"The first scene I wrote occurs near the end of the novel. Doreen, the protagonist, goes to help her son who has lost so much he is now squatting in a house much like the one I encountered with my friend. I thought I wrote a short story, but the characters haunted me, and soon I was working backward, writing the story that preceded the event."
If I were going to storyboard this novel, I'd be working with three threads:  the geological information, Bird's youth, and the present time storyline with Doreen, her son, and Bird. Fascinating, but not so unusual, to hear that Eager wrote that first scene with the image, the container, that spoke to her so strongly, then worked backwards.  That first scene, she told me, occurs about three-quarters of the way through Doreen's storyline in the published book.  
"At first," she says, "I tried to fit the events from 1958-1959 into flashbacks. I wrote the novel in close third person, which is similar to first person in terms of the information that a single character can know. There was information I needed to give the reader about Bird's past that Doreen wouldn't possess. Bird would know the information, but he couldn't convey it properly as his present day self. Bird is a Marxton, a member of one of the founding families of Flyshoals, and he has been told since he was a boy to maintain the family name. This can mean many things. For the Marxtons, this has meant maintaining wealth and power even when to do so required hurting others or suppressing information.
"As a teenager, Bird saw this family patterning and questioned it. He was a young man in the small town South at the start of the Civil Rights movement. There was a chance that he could be changed by a world that was changing. But then he suffers a tragedy, and he can either handle this tragedy in a way that alienates him forever from his family, or he can handle it in a way that inextricably links him to his family through shared lies and misdeeds.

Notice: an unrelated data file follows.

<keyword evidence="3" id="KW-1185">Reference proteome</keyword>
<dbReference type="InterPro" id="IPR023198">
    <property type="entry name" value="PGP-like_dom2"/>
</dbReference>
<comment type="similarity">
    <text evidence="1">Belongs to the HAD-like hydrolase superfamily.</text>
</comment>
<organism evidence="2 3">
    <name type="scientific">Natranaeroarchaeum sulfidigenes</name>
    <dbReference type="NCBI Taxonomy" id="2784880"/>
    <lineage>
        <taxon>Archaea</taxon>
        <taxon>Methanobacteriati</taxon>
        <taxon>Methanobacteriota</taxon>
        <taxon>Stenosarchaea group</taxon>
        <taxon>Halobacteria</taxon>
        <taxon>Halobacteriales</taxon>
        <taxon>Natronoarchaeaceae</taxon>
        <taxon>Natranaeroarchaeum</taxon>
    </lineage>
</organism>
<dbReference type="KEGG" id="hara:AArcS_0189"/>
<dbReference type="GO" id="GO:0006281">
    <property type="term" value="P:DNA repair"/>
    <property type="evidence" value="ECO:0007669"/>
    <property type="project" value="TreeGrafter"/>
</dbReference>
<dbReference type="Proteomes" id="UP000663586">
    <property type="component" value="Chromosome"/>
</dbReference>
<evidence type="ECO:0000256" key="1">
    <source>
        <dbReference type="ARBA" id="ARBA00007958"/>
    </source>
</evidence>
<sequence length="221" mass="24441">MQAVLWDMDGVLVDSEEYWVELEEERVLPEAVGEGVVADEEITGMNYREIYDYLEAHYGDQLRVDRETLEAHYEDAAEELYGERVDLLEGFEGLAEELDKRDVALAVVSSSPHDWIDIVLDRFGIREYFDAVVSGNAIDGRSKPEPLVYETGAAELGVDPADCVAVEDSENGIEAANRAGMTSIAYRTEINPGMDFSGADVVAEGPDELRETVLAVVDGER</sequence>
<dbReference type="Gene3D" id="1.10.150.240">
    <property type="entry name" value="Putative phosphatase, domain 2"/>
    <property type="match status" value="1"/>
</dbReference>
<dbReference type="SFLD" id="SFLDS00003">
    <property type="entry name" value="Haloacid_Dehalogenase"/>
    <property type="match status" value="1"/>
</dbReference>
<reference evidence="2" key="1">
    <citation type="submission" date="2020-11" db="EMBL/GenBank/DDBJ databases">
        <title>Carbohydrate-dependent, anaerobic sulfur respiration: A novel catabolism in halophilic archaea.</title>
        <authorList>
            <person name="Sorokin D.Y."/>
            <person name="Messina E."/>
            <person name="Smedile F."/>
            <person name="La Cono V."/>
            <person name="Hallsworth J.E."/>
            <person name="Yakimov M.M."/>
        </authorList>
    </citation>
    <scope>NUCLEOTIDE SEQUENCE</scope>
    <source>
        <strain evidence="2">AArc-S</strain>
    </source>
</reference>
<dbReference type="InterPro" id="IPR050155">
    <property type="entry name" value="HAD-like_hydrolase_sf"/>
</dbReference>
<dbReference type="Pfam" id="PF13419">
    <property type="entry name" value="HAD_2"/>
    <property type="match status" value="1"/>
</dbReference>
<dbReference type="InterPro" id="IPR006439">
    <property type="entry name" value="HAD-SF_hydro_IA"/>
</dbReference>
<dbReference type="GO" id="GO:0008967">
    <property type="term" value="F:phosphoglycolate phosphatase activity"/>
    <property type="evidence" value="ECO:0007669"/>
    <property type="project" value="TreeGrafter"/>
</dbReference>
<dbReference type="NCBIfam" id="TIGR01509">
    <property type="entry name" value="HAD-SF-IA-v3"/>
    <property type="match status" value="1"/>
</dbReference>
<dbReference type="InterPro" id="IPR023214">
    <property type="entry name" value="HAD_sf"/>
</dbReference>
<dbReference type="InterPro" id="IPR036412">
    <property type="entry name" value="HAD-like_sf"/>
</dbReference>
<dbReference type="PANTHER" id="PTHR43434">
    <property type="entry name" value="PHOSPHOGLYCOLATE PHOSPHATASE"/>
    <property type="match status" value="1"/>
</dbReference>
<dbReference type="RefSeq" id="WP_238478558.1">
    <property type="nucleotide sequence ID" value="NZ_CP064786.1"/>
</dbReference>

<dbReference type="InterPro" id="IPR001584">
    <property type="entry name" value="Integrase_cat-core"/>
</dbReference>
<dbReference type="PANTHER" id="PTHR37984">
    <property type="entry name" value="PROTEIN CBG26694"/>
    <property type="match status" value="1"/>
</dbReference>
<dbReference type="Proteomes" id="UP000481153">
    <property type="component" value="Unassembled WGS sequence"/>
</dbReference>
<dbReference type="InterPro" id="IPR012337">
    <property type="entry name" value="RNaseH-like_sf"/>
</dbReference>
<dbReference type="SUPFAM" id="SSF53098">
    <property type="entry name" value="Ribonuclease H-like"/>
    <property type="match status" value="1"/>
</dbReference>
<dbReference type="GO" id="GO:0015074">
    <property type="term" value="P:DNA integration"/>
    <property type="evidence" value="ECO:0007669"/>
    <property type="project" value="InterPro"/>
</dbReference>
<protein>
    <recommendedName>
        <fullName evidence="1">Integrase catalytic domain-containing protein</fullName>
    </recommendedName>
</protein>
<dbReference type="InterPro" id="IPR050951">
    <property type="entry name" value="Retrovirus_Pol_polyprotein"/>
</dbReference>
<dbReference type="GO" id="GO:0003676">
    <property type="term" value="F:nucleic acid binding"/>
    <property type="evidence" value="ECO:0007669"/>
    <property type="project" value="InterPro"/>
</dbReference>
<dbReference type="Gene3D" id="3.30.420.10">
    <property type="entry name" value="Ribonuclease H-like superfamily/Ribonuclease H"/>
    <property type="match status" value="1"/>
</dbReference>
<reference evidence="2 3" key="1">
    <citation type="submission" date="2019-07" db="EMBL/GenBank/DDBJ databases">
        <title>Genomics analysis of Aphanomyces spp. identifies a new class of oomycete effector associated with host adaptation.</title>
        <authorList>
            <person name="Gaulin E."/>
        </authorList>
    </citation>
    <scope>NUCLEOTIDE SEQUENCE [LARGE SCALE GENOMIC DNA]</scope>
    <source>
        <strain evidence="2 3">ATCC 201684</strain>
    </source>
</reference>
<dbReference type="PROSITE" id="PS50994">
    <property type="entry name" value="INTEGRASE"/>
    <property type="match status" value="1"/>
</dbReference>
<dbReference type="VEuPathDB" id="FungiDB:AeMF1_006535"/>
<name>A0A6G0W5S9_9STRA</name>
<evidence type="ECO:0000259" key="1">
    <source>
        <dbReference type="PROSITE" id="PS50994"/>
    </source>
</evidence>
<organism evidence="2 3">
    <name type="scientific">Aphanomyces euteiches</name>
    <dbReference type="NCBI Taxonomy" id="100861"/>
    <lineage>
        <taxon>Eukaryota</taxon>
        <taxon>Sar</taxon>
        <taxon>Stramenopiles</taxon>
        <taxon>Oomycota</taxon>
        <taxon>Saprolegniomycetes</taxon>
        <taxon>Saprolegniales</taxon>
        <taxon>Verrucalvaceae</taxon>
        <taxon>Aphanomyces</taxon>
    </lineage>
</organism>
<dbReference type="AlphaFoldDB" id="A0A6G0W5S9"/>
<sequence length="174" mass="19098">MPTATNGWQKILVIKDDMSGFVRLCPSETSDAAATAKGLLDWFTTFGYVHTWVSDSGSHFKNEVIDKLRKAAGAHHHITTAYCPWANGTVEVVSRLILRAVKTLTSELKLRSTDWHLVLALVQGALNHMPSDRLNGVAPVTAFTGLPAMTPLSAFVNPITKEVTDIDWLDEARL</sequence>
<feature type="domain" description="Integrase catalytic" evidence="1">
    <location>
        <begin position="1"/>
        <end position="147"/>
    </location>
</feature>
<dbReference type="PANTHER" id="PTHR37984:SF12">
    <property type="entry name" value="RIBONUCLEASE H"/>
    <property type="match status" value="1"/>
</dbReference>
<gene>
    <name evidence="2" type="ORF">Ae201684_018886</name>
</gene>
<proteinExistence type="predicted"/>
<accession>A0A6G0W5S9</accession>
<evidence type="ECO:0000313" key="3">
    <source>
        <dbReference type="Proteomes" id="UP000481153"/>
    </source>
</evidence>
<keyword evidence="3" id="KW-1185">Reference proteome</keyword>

"Bird chooses to stay tight in the bosom of his family. By 2009, the time of the present day narrative, he is a man so blinded by a lifetime of privilege and power that there is little hope he could tell a reader of the tragedy his seventeen-year-old self experienced in the way the narrative needs him to. The reader must experience Bird as that terrified boy being asked to choose between the known and the unknown. When we meet Bird in 2009, he's mostly a coward, but for a period of time in his youth he was not. For a period of time, he was brave. Then something scary happened, and he chose cowardice, and it damaged him forever."

Before the manuscript was complete, even after Doreen and Bird's stories satisfied her and the places were strong on the page, Eager added a third point-of-view character, Jonathan's wife Lexie.  "My writing group insisted upon these chapters," she says, "and I'm glad they did. The novel needed them, but they were the hardest for me to write. Between the ages of fourteen and twenty I was in an abusive relationship, and it was this relationship that I used as a model for the relationship between Jonathan and Lexie. I don't like thinking about that part of my life, and when I began to write the Lexie chapters, I realized there was a lot I didn't understand about my experience. I went to therapy for the first time, and I came to understand the long-term impact of sustained terror upon the body. I hope whatever wisdom I gained in doing the self-work required to write the Lexie chapters comes through in the work."

Often writers who are skilled at writing place, or container, as Eager is, fall down on plot or character.  Eager aces all three.  I'm not surprised this novel won the AWP award last year.  It was released this spring and can be purchased online at Charis Books.  You can also visit Eager's website to see more.  

As to what she hopes from the novel, Eager added, "I hope readers question societal structures as they read the book. I hope they think about gender and class and race. I hope they consider the ways they are bound and the ways they are free. I hope they think about whom they help to liberate and whom they help to oppress. I hope they translate the micro to the macro."

No comments:

Post a Comment